We’ve all heard of The Great Resignation, quiet quitting, slacking off, and ghosting coasting. Since the beginning of the COVID-19 pandemic, people have left or lost their jobs in droves, receiving government benefits to supplement their lost earnings.
While government-mandated COVID-19 unemployment benefits have primarily stopped, the employment problem doesn’t seem to be going away anytime soon. Millions of job openings are now available, but fewer people want them. Companies are struggling to find and keep talent for jobs that used to be easy to fill.
The problem extends across entire industries and regions. It’s not limited to the U.S. either; other countries, including the U.K., Australia, and China, are experiencing similar issues.
In today’s world, keeping employees engaged at work has become more challenging. Companies struggle to hold employees’ attention and keep them focused on organizational growth and strategic vision. Disengaged workers are more likely to quit for other opportunities, exacerbating the employers’ problem.
If you’ve seen engagement and productivity on your team dwindling, your business likely needs an engagement jump-start. Let’s consider a few tips for improving worker commitment.
- Bring on the Cross-Training
Employees can grow bored with their current role, quickly losing focus on the job. It’s common to see productivity, quality and efficiency levels decrease as employees become more bored in their daily routine. They may arrive to work late and leave early or frequently take days off.
Recognizing boredom in your employees is critical if you want to prevent their attitude from transferring to your other workers.
To help employees who are struggling with boredom in their roles, schedule time to talk with them. Find out what their interests are and what they’d like to learn and how they see themselves growing in the business. See if they’d be interested in cross-training with other employees to master new responsibilities.
Cross-training is an inexpensive way to increase employee knowledge and discourage complacency. Tackling new challenges and responsibilities tends to reinvigorate employee engagement and it has the added benefit of protecting the organization from knowledge loss if someone decides to leave.
- Start an Important Project
It’s easy for a workplace to grow over-comfortable in their routines. Performing the same tasks can lead to stunted growth and an unfocused workforce. Managers can help alleviate the issue by developing specific goals for each employee or department to work toward.
Hold a meeting with your workers to discuss problems you see in a specific department or the business overall and ask for their input. Look for opportunities for process improvement or projects that can help the business meet its goals.
Once your team identifies all the opportunities, assign specific people to work on each project. Set timelines for project milestones and give employees the leeway to work independently or with colleagues. Schedule regular meetings to go over the progress made toward the goals.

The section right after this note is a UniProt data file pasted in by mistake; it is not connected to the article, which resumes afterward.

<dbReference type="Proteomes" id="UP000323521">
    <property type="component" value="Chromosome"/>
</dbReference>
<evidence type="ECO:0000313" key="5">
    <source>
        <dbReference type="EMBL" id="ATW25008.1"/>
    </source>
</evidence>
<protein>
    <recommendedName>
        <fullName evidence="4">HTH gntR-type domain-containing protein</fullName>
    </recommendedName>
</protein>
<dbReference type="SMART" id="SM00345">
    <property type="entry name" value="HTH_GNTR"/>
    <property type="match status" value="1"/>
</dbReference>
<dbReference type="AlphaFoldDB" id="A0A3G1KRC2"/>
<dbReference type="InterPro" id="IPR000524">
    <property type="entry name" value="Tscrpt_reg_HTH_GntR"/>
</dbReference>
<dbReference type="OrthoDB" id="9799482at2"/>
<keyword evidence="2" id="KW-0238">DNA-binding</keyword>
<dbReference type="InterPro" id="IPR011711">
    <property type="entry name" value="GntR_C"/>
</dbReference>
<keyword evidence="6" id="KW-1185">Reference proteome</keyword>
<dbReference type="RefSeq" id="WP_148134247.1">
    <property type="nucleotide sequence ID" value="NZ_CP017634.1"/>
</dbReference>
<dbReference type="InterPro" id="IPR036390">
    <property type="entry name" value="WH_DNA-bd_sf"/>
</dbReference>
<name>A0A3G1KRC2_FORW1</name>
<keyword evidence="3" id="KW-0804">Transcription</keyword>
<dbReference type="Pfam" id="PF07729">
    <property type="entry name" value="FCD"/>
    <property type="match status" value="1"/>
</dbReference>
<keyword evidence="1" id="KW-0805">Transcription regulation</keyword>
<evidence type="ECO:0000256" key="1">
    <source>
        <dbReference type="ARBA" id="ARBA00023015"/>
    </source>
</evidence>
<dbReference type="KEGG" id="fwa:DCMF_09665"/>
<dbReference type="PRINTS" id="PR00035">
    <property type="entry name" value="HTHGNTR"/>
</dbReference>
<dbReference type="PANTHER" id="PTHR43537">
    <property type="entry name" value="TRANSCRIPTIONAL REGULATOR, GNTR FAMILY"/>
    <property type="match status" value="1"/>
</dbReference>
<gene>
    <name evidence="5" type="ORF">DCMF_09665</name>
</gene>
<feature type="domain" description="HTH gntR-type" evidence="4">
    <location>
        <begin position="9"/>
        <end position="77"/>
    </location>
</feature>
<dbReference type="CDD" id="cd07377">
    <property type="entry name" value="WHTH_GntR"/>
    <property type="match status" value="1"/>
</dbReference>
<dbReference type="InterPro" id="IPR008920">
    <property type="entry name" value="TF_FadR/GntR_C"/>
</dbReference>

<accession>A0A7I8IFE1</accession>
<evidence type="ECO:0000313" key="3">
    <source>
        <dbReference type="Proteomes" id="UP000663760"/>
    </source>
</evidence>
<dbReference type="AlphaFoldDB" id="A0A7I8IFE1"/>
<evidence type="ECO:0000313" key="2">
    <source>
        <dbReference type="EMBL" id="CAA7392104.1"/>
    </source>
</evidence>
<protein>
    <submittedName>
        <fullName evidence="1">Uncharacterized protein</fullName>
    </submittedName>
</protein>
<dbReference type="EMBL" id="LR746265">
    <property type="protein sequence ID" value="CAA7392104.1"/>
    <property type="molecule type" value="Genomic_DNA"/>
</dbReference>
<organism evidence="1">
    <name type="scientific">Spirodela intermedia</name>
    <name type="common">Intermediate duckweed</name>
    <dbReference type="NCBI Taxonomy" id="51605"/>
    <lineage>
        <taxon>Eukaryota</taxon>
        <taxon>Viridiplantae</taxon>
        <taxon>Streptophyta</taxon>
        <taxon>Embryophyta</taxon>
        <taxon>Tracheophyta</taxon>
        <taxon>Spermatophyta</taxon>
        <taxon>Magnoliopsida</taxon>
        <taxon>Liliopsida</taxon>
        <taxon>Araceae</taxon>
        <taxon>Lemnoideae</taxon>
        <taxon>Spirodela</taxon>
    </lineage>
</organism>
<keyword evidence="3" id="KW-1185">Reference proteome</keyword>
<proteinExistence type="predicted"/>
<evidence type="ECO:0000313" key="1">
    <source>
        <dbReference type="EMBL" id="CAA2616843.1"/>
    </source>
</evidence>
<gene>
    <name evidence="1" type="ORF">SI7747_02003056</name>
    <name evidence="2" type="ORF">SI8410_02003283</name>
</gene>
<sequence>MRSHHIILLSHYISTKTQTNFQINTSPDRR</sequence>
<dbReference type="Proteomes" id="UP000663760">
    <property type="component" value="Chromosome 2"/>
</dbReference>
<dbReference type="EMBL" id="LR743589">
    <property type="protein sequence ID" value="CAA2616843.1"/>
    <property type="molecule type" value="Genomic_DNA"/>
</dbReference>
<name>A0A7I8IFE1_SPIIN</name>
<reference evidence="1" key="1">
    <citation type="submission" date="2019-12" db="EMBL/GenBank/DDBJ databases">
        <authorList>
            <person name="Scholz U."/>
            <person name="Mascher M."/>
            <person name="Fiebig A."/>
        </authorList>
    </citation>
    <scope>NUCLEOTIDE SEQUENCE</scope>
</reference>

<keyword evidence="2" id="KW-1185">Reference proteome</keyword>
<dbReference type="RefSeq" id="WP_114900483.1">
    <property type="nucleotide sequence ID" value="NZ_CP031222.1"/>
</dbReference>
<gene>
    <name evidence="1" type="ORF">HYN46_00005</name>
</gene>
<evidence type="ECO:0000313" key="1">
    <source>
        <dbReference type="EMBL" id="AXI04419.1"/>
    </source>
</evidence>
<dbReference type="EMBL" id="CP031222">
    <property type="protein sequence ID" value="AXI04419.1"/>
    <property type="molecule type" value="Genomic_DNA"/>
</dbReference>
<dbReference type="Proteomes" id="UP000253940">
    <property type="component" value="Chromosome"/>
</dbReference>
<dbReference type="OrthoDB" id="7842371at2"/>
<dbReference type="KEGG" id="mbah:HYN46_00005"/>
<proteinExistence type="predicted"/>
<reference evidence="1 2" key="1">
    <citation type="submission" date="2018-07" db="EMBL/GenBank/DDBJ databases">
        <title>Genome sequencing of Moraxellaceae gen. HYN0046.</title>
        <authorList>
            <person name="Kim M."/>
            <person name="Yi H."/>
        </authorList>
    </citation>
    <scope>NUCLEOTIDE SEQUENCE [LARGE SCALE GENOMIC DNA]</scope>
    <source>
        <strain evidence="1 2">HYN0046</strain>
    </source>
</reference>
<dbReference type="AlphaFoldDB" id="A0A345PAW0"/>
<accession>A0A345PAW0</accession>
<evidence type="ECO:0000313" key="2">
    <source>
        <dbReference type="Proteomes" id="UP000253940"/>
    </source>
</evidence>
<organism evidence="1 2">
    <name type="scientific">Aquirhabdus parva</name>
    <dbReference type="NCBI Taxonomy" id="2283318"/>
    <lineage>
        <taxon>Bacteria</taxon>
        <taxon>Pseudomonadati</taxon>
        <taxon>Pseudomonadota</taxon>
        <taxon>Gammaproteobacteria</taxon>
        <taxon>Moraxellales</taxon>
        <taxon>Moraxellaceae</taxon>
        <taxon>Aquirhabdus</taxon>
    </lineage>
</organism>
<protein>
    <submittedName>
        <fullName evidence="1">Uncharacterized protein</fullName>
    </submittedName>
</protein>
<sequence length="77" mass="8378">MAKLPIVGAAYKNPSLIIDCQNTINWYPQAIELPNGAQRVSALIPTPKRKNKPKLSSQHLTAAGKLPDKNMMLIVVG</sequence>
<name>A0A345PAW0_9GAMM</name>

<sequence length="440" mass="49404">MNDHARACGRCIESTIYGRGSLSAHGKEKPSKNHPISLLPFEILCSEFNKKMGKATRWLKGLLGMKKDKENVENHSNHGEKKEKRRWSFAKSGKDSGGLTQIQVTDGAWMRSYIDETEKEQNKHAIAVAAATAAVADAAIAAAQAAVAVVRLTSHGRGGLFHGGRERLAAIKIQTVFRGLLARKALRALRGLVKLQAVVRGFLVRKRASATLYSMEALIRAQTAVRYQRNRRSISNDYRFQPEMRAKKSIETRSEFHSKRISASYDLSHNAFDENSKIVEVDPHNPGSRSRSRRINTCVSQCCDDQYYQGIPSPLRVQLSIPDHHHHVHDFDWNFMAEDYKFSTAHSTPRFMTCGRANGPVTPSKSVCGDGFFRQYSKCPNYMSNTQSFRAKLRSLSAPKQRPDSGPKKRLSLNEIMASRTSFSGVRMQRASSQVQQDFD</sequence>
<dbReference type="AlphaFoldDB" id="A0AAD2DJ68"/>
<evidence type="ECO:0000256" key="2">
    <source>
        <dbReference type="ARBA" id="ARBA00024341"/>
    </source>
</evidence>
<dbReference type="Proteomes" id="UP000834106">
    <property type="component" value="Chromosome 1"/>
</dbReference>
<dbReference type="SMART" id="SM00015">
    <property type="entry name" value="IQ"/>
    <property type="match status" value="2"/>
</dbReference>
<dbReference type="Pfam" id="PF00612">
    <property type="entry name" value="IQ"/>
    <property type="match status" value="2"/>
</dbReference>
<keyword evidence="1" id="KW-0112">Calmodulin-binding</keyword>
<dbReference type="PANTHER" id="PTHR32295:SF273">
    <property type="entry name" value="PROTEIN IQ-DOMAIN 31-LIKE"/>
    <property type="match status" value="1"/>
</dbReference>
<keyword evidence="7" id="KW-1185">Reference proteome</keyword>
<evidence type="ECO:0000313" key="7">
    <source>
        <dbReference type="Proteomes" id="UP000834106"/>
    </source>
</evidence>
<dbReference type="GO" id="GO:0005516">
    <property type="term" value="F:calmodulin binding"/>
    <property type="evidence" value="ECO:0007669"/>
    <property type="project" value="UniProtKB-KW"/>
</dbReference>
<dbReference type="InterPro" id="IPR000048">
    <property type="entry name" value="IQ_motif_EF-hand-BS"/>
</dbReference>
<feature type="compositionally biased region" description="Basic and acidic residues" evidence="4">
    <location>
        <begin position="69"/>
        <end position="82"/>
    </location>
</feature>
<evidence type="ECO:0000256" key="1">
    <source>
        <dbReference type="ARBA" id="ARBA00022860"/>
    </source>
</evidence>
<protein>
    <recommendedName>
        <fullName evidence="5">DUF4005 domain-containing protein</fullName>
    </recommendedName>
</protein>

When employees have unique goals they’re responsible for achieving, they’re more likely to put in a revived effort to meet them.
- Find Out What Interests Your Employees
All workers have different interests that excite them. It would help if you regularly conversed with your employees to determine their interests.
Pay close attention to comments they make about their responsibilities. If they express excitement about specific tasks, see how you can build upon their interest by introducing similar duties.
For instance, consider a marketing analyst who has lots of creativity. While most of the worker’s current job concerns data analysis on customer trends and purchases, she expresses interest in projects that involve designing marketing campaigns. You can improve her engagement at work by putting her on the advertising team for the organization’s latest new product.
- Offer Employees Learning and Development Opportunities
Most employees are open to learning new things. They appreciate opportunities for refining existing skills or learning new ones. You can offer your workers a yearly stipend for training courses that interest them or to obtain certifications that will help bolster their careers.
There are lots of online platforms that offer inexpensive classes for individuals to participate in. They don’t require a lot of time, and both employees and employers benefit from the skills that the courses teach.
Allowing your employees to take the courses at work is even better. Employees won’t need to take time away from other essential responsibilities, like family, to improve their skills.
Employee Engagement Is an Ongoing Process
Most people are attracted to challenges. When they don’t feel challenged or have no opportunities to show off their skills, they’re more likely to feel bored in their job and feel like they’re making a less valuable contribution.
Managers must recognize that performing routine duties, day in and day out, will eventually lead to employee disengagement. When workers become too comfortable in their routine, they tend to lose interest in the job. Spice things up by introducing new learning, development, and growth options.
If you are interested in revamping your performance review process and/or giving your onboarding, training, and development processes a revamp, get in touch with our HR experts to discuss an engagement strategy that will work for your business.